New Ben Ali trial in Tunisia

2011-07-28 20:02

Tunis - Tunisia's exiled former leader Zine El Abidine Ben Ali and two allies went on trial in absentia Thursday on corruption and property fraud charges, the latest in a series of cases against the ex-president.

Ben Ali, who fled to Saudi Arabia last January after a popular revolt against his 23-year rule, has already been sentenced in his absence to a total of more than 50 years in two separate trials.

On Thursday, the court was tackling two separate cases.

One involves the fraudulent acquisition of a plot of land in an upscale Tunis district by Ben Ali's son-in-law, Sakhr Al-Materi, and his wife Nesrine following the "personal intervention" of the former president.

In the second case, Ben Ali and al-Materi, who took refuge in Qatar, are accused of having acquired a plot in the same neighbourhood initially intended to be a park but subsequently reclassified as building land, considerably boosting its value.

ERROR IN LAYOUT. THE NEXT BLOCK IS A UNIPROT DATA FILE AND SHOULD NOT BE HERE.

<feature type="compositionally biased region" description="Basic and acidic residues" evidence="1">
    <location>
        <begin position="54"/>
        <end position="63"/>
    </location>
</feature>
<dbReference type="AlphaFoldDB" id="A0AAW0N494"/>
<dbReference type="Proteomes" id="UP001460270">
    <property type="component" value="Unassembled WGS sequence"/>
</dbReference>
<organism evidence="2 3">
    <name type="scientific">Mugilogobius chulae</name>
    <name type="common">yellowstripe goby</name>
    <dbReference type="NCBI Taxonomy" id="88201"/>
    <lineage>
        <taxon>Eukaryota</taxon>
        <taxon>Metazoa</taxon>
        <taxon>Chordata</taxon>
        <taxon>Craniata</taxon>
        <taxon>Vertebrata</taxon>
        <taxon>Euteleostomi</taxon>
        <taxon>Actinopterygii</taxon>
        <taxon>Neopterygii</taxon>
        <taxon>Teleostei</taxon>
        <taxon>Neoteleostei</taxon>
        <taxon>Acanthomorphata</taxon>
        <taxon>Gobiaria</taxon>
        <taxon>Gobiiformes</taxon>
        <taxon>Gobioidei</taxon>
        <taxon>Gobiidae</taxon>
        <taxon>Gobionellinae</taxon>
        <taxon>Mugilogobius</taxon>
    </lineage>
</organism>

"It's a loss for the state and public property. We demand the heaviest sentence," said a representative for the prosecution. "These crimes are very serious, considering the post which the main defendant, Ben Ali, held."

Abused power

According to the indictment, the plots were acquired for €11.5m², well below their real value of €176 and then resold for €759m².

"The evidence shows that the ex-president committed violations and abuses of power in the two transactions," the prosecution said.

On July 4, a Tunis court sentenced Ben Ali to 15 and a half years in jail for possession of arms, drugs and archaeological artefacts - and fined him €54 000.

And in June, Ben Ali and his wife Leila Trabelsi were sentenced to 35 years in prison and fined €45 million for misappropriating public funds after police found large sums of cash and jewellery in their palace.

Ben Ali denounced his first conviction as a "parody of justice" and a "political liquidation" in a statement issued last month.

But he and his entourage face possible legal proceedings in around 180 other cases.